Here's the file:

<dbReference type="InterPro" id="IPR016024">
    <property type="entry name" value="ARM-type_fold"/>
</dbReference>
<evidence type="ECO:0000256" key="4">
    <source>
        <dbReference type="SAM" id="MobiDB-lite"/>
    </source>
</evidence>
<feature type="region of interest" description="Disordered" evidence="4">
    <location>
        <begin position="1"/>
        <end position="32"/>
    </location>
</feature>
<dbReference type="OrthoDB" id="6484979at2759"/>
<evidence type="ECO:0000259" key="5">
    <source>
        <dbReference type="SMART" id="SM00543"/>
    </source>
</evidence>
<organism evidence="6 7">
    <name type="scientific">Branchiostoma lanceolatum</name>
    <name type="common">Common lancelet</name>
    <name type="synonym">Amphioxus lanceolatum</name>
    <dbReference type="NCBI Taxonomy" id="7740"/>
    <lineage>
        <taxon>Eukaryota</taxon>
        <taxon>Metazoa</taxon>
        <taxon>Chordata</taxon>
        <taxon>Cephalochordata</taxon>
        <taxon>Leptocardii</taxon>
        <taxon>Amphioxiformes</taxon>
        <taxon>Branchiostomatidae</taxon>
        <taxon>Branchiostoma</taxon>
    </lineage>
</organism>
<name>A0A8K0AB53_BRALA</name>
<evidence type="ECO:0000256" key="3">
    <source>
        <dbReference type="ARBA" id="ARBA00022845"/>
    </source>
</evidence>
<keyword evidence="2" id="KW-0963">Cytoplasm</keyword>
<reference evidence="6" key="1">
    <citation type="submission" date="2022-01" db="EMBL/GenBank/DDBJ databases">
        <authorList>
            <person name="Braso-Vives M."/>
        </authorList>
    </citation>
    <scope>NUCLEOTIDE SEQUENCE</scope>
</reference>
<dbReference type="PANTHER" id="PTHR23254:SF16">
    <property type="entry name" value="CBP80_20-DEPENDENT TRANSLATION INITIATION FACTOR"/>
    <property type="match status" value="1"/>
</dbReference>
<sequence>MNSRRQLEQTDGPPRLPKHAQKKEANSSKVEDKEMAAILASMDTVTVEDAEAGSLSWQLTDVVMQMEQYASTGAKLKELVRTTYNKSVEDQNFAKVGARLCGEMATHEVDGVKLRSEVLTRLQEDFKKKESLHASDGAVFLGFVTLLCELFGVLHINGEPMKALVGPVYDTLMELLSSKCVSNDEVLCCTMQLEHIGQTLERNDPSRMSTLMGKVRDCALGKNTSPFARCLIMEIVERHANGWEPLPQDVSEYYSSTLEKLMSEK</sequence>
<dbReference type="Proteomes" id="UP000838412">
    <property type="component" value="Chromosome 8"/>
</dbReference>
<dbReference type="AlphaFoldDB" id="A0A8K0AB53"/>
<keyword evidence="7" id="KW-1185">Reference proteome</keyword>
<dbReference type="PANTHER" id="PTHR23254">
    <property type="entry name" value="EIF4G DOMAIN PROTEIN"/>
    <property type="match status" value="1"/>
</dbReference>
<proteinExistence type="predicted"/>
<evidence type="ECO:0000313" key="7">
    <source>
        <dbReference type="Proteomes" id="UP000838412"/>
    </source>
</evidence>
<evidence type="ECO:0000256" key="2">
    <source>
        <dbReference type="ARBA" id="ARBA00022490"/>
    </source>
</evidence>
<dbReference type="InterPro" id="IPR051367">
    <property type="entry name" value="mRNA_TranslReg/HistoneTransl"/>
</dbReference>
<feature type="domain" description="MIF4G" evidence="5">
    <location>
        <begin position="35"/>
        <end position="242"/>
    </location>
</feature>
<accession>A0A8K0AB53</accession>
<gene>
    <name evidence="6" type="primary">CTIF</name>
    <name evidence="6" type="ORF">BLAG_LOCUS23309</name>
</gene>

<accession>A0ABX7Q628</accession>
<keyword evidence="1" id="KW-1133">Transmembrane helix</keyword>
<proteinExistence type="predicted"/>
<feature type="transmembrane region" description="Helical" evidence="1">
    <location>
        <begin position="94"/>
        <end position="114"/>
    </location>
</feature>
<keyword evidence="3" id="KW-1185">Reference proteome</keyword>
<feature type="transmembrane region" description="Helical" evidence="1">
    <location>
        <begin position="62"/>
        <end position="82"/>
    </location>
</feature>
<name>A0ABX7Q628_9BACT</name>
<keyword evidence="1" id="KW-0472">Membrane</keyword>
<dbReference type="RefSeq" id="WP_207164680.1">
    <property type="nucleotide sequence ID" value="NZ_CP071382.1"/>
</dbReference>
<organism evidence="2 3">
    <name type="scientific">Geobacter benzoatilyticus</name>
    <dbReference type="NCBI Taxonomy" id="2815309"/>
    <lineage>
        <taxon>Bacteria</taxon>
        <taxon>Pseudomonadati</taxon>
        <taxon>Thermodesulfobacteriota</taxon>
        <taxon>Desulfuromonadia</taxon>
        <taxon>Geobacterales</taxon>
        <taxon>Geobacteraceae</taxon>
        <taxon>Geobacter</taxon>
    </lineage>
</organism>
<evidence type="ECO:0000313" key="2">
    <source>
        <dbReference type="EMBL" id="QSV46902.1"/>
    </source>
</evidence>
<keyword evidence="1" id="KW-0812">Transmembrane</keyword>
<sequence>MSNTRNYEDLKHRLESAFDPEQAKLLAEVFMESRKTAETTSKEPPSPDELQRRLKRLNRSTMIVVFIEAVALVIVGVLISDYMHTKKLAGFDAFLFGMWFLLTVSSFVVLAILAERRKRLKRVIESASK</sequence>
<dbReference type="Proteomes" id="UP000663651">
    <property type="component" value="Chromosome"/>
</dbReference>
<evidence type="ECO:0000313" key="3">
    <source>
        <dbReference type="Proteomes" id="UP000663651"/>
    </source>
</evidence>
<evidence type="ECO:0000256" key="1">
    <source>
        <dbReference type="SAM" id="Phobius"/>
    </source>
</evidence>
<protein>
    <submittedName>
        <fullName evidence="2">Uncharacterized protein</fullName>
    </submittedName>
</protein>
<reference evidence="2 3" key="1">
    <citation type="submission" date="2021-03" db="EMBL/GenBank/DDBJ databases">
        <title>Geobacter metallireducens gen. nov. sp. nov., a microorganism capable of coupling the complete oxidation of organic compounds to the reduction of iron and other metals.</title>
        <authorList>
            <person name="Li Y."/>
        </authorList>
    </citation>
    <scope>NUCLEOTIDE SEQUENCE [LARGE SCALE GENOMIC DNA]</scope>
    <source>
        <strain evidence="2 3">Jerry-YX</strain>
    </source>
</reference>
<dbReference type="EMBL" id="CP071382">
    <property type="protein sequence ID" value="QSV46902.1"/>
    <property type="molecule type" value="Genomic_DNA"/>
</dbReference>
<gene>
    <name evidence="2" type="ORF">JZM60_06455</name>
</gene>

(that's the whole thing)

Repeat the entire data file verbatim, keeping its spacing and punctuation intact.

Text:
<dbReference type="InterPro" id="IPR016024">
    <property type="entry name" value="ARM-type_fold"/>
</dbReference>
<evidence type="ECO:0000256" key="4">
    <source>
        <dbReference type="SAM" id="MobiDB-lite"/>
    </source>
</evidence>
<feature type="region of interest" description="Disordered" evidence="4">
    <location>
        <begin position="1"/>
        <end position="32"/>
    </location>
</feature>
<dbReference type="OrthoDB" id="6484979at2759"/>
<evidence type="ECO:0000259" key="5">
    <source>
        <dbReference type="SMART" id="SM00543"/>
    </source>
</evidence>
<organism evidence="6 7">
    <name type="scientific">Branchiostoma lanceolatum</name>
    <name type="common">Common lancelet</name>
    <name type="synonym">Amphioxus lanceolatum</name>
    <dbReference type="NCBI Taxonomy" id="7740"/>
    <lineage>
        <taxon>Eukaryota</taxon>
        <taxon>Metazoa</taxon>
        <taxon>Chordata</taxon>
        <taxon>Cephalochordata</taxon>
        <taxon>Leptocardii</taxon>
        <taxon>Amphioxiformes</taxon>
        <taxon>Branchiostomatidae</taxon>
        <taxon>Branchiostoma</taxon>
    </lineage>
</organism>
<name>A0A8K0AB53_BRALA</name>
<evidence type="ECO:0000256" key="3">
    <source>
        <dbReference type="ARBA" id="ARBA00022845"/>
    </source>
</evidence>
<keyword evidence="2" id="KW-0963">Cytoplasm</keyword>
<reference evidence="6" key="1">
    <citation type="submission" date="2022-01" db="EMBL/GenBank/DDBJ databases">
        <authorList>
            <person name="Braso-Vives M."/>
        </authorList>
    </citation>
    <scope>NUCLEOTIDE SEQUENCE</scope>
</reference>
<dbReference type="PANTHER" id="PTHR23254:SF16">
    <property type="entry name" value="CBP80_20-DEPENDENT TRANSLATION INITIATION FACTOR"/>
    <property type="match status" value="1"/>
</dbReference>
<sequence>MNSRRQLEQTDGPPRLPKHAQKKEANSSKVEDKEMAAILASMDTVTVEDAEAGSLSWQLTDVVMQMEQYASTGAKLKELVRTTYNKSVEDQNFAKVGARLCGEMATHEVDGVKLRSEVLTRLQEDFKKKESLHASDGAVFLGFVTLLCELFGVLHINGEPMKALVGPVYDTLMELLSSKCVSNDEVLCCTMQLEHIGQTLERNDPSRMSTLMGKVRDCALGKNTSPFARCLIMEIVERHANGWEPLPQDVSEYYSSTLEKLMSEK</sequence>
<dbReference type="Proteomes" id="UP000838412">
    <property type="component" value="Chromosome 8"/>
</dbReference>
<dbReference type="AlphaFoldDB" id="A0A8K0AB53"/>
<keyword evidence="7" id="KW-1185">Reference proteome</keyword>
<dbReference type="PANTHER" id="PTHR23254">
    <property type="entry name" value="EIF4G DOMAIN PROTEIN"/>
    <property type="match status" value="1"/>
</dbReference>
<proteinExistence type="predicted"/>
<evidence type="ECO:0000313" key="7">
    <source>
        <dbReference type="Proteomes" id="UP000838412"/>
    </source>
</evidence>
<evidence type="ECO:0000256" key="2">
    <source>
        <dbReference type="ARBA" id="ARBA00022490"/>
    </source>
</evidence>
<dbReference type="InterPro" id="IPR051367">
    <property type="entry name" value="mRNA_TranslReg/HistoneTransl"/>
</dbReference>
<feature type="domain" description="MIF4G" evidence="5">
    <location>
        <begin position="35"/>
        <end position="242"/>
    </location>
</feature>
<accession>A0A8K0AB53</accession>
<gene>
    <name evidence="6" type="primary">CTIF</name>
    <name evidence="6" type="ORF">BLAG_LOCUS23309</name>
</gene>

<accession>A0ABX7Q628</accession>
<keyword evidence="1" id="KW-1133">Transmembrane helix</keyword>
<proteinExistence type="predicted"/>
<feature type="transmembrane region" description="Helical" evidence="1">
    <location>
        <begin position="94"/>
        <end position="114"/>
    </location>
</feature>
<keyword evidence="3" id="KW-1185">Reference proteome</keyword>
<feature type="transmembrane region" description="Helical" evidence="1">
    <location>
        <begin position="62"/>
        <end position="82"/>
    </location>
</feature>
<name>A0ABX7Q628_9BACT</name>
<keyword evidence="1" id="KW-0472">Membrane</keyword>
<dbReference type="RefSeq" id="WP_207164680.1">
    <property type="nucleotide sequence ID" value="NZ_CP071382.1"/>
</dbReference>
<organism evidence="2 3">
    <name type="scientific">Geobacter benzoatilyticus</name>
    <dbReference type="NCBI Taxonomy" id="2815309"/>
    <lineage>
        <taxon>Bacteria</taxon>
        <taxon>Pseudomonadati</taxon>
        <taxon>Thermodesulfobacteriota</taxon>
        <taxon>Desulfuromonadia</taxon>
        <taxon>Geobacterales</taxon>
        <taxon>Geobacteraceae</taxon>
        <taxon>Geobacter</taxon>
    </lineage>
</organism>
<evidence type="ECO:0000313" key="2">
    <source>
        <dbReference type="EMBL" id="QSV46902.1"/>
    </source>
</evidence>
<keyword evidence="1" id="KW-0812">Transmembrane</keyword>
<sequence>MSNTRNYEDLKHRLESAFDPEQAKLLAEVFMESRKTAETTSKEPPSPDELQRRLKRLNRSTMIVVFIEAVALVIVGVLISDYMHTKKLAGFDAFLFGMWFLLTVSSFVVLAILAERRKRLKRVIESASK</sequence>
<dbReference type="Proteomes" id="UP000663651">
    <property type="component" value="Chromosome"/>
</dbReference>
<evidence type="ECO:0000313" key="3">
    <source>
        <dbReference type="Proteomes" id="UP000663651"/>
    </source>
</evidence>
<evidence type="ECO:0000256" key="1">
    <source>
        <dbReference type="SAM" id="Phobius"/>
    </source>
</evidence>
<protein>
    <submittedName>
        <fullName evidence="2">Uncharacterized protein</fullName>
    </submittedName>
</protein>
<reference evidence="2 3" key="1">
    <citation type="submission" date="2021-03" db="EMBL/GenBank/DDBJ databases">
        <title>Geobacter metallireducens gen. nov. sp. nov., a microorganism capable of coupling the complete oxidation of organic compounds to the reduction of iron and other metals.</title>
        <authorList>
            <person name="Li Y."/>
        </authorList>
    </citation>
    <scope>NUCLEOTIDE SEQUENCE [LARGE SCALE GENOMIC DNA]</scope>
    <source>
        <strain evidence="2 3">Jerry-YX</strain>
    </source>
</reference>
<dbReference type="EMBL" id="CP071382">
    <property type="protein sequence ID" value="QSV46902.1"/>
    <property type="molecule type" value="Genomic_DNA"/>
</dbReference>
<gene>
    <name evidence="2" type="ORF">JZM60_06455</name>
</gene>